Robotic transporters roll into Spectrum hospitals

Units used for moving linens, meals and trash also reduce potential of COVID-19 exposure.
TUG robots logged more than 1,500 miles at Spectrum facilities during the first eight months of this year. Courtesy Spectrum Health

Spectrum Health significantly expanded its fleet of service robots since introducing the first two to Butterworth and Blodgett hospitals in 2007.

The hospital system now has a total fleet of 50 TUG robots after introducing 28 to the Spectrum Health Medical Center in downtown Grand Rapids over the summer. Butterworth Hospital, the largest campus, still has the most TUGs at 32.

The push for more TUGs patrolling the hallways was a fortuitous coincidence in the middle of a global pandemic, said Spectrum Senior VP for System Supply Chain Kurt Knoth.

“When you see a robot coming down a hallway, it’s not as jarring as having to pass a person,” Knoth said.

Spectrum Health originally embraced the possibility of robotic care units back in 2007 to prevent staff injuries, Knoth said. During a process improvement team event, Spectrum started looking at ways to prevent workers from being hurt while pushing 500-pound linen carts.

Additionally, some hallways at the Butterworth campus have steep angles, adding to the risk of injury.

“We started looking at the facilities’ build requirements, and it would cost $2.5 million to make what I thought was a simple change,” Knoth said.

Spectrum then pivoted to researching the possibility of having TUGs do the heavy lifting, noting Cleveland Clinic in Ohio had been utilizing TUGs for about 10 years.

The hospital system then looked at other departments besides linens, like nutrition, trash removal and other items that needed to be transported.

The TUGs can handle loads up to 1,000 pounds and can easily maneuver hospital hallways, ramps and obstacles, allowing employees to do less of the muscle work and spend more time supporting patient care. Each robot can work for 18 hours on a four-hour charge.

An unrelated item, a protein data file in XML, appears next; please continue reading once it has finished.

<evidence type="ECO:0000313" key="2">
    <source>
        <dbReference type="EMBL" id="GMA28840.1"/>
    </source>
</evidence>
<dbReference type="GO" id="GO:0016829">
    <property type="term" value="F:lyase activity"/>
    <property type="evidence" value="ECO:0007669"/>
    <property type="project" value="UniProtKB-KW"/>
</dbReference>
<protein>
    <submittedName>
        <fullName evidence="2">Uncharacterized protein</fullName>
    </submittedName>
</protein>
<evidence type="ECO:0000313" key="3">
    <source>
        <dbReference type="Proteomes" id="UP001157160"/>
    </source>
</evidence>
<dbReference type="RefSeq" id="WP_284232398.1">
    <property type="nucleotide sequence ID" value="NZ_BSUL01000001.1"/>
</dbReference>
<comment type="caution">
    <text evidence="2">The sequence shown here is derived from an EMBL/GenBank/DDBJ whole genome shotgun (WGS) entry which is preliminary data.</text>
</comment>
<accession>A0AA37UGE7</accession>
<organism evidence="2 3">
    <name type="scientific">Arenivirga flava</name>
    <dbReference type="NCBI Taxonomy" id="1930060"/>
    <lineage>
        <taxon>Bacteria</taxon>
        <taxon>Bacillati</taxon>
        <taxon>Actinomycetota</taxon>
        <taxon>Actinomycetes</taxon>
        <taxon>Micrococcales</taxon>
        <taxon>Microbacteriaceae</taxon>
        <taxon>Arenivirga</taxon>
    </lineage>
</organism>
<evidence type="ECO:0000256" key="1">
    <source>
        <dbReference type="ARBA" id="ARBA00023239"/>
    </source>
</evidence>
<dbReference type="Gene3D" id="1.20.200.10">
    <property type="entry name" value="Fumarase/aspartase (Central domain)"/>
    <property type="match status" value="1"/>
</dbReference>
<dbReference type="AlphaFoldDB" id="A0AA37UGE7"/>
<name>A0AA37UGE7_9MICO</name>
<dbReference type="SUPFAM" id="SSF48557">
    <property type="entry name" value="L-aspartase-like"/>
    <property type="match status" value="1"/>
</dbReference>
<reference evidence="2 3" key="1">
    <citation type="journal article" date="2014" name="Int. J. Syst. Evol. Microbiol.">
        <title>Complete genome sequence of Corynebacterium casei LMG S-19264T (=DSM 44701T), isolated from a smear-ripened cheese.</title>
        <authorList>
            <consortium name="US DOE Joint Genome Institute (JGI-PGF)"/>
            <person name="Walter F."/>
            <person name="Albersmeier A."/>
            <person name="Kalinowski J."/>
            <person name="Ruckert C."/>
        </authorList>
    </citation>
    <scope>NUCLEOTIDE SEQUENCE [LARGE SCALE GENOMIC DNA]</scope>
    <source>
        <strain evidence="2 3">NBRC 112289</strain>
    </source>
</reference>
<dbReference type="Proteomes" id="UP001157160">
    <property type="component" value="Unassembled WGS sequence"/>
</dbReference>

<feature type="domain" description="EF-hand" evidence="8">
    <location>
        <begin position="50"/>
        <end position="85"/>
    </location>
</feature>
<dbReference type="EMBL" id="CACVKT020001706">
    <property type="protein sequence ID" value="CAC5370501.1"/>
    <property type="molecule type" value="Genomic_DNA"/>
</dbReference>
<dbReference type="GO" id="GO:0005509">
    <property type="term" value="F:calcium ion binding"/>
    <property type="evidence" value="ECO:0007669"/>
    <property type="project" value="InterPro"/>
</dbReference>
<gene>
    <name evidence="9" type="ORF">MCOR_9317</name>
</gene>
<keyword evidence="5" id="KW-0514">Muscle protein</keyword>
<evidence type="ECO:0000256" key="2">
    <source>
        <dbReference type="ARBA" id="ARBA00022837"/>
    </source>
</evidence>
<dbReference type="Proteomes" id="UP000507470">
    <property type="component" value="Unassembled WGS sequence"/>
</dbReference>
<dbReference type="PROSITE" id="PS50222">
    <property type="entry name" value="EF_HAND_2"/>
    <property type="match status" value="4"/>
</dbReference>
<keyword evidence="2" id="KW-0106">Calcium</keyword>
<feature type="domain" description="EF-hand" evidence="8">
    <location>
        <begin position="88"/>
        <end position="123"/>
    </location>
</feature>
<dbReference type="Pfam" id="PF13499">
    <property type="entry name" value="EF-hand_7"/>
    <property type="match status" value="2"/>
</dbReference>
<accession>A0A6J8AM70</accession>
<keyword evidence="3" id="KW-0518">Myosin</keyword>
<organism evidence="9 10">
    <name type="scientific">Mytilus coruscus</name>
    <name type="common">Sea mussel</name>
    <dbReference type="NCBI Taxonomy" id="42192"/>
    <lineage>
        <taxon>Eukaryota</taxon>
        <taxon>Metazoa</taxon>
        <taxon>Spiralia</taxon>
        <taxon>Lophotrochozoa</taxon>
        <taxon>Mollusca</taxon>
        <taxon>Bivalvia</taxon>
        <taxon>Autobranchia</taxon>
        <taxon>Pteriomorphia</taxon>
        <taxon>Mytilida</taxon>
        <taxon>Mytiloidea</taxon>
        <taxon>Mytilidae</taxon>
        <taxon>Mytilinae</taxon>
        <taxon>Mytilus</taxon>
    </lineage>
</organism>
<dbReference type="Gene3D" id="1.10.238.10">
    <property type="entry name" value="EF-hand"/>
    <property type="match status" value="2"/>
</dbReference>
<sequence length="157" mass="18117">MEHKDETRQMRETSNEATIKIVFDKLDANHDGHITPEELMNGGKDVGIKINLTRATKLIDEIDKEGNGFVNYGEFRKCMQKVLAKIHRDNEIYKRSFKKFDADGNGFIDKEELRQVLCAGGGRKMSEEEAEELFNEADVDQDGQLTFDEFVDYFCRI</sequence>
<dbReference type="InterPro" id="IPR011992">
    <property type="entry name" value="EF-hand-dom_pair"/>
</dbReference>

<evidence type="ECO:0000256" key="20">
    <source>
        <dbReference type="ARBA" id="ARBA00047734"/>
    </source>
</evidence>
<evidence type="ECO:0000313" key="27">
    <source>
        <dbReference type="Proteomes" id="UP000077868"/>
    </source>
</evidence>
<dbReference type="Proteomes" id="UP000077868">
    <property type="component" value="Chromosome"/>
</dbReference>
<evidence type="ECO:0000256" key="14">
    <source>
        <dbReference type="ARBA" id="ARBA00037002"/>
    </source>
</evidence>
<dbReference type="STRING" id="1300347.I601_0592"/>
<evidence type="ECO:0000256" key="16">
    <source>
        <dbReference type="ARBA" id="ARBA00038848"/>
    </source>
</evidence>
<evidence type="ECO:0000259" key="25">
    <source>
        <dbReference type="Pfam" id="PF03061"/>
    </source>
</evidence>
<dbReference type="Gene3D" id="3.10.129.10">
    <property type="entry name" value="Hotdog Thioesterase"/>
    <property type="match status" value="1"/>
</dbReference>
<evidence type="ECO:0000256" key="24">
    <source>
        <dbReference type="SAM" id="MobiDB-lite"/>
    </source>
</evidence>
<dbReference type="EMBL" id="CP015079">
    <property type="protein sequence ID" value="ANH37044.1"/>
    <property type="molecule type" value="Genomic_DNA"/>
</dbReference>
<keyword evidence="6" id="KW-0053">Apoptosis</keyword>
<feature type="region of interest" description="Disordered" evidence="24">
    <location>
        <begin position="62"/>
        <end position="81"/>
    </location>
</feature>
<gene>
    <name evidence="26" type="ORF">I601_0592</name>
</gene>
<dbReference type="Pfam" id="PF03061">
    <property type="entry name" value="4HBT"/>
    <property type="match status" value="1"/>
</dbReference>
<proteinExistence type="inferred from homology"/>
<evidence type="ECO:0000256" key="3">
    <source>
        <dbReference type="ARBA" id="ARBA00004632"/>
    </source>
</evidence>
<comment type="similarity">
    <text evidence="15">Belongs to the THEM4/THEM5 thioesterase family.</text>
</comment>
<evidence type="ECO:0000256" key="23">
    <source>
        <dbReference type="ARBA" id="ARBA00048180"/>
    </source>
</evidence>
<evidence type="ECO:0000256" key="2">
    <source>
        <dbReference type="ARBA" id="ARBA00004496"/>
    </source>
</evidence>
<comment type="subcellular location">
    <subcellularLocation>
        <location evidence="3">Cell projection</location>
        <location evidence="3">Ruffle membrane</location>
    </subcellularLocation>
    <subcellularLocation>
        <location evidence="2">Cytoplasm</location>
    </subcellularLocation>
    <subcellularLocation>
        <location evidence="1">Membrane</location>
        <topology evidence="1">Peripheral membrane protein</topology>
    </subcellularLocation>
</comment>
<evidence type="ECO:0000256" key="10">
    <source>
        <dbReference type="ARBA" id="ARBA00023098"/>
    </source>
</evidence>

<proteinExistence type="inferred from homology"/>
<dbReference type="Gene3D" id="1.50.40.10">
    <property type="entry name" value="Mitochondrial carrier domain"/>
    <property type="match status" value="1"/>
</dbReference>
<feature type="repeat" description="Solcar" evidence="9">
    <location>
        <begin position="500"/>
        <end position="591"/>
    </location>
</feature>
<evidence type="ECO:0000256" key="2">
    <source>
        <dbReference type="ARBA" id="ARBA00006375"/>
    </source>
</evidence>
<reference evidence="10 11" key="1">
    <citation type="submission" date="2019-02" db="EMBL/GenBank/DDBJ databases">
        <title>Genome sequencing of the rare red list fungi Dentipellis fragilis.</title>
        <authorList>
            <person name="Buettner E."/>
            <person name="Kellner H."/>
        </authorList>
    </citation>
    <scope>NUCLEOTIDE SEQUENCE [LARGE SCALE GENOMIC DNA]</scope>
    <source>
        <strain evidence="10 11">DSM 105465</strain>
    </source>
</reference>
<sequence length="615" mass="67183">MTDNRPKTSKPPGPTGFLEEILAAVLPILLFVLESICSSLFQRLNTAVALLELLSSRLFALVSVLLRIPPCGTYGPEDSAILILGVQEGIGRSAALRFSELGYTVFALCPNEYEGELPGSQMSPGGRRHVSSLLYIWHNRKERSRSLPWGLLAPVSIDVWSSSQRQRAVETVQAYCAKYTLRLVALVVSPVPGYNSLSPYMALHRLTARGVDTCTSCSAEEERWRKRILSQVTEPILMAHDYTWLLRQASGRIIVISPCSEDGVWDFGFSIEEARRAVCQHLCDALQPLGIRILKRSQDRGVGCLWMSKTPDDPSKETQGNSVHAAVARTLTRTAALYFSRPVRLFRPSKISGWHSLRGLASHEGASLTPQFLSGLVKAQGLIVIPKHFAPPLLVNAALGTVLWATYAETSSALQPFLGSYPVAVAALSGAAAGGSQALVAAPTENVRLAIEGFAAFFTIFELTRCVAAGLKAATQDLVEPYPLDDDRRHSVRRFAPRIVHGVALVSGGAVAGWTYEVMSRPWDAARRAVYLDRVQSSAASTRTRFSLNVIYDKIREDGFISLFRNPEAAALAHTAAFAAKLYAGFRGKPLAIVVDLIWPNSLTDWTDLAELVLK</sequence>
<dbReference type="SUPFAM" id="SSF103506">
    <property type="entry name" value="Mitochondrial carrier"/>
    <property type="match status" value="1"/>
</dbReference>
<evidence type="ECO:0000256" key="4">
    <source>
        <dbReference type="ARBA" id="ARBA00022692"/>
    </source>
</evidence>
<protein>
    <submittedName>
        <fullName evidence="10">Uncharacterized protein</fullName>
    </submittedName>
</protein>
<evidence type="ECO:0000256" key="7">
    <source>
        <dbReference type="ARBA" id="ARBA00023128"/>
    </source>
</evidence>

“At the end of the day, they are labor saving, though that’s not the original reason we did it, but if we look at how hard it is to hire people today, it’s almost impossible to get people and keep them,” Knoth said.

Prior to the COVID-19 shutdown, Spectrum had just outfitted all departments at its Fuller Campus and Blodgett Hospital with TUGs. The medical center downtown recently got TUGs for its nutrition team, and more departments will be phased in over time, Knoth said.

Between January and August, Spectrum’s TUG robots traveled more than 1,580 miles total, roughly the distance between Grand Rapids and Phoenix, Arizona. The robots made food runs totaling 914 miles carrying 193,746 meals; 378 miles carrying 726 tons of linens; 201 miles carrying 66 tons of trash; and 88 miles of medical supply runs.

TUGs are semi-autonomous, meaning they have their own navigation capability. The robots are synced to the hospital’s WiFi system, so staff can easily program all the routes, Knoth said.

The TUGs also were given names like “R2-D2” and “Doug the TUG” by service line teams, have employee badges and, for the most part, travel employee-only routes and never enter patient rooms.

“We make it a little fun for the staff, and a lot of the patients I interacted with like it, too,” Knoth said.

TUG robot systems are produced by Aethon Inc. in Pittsburgh, Pennsylvania.

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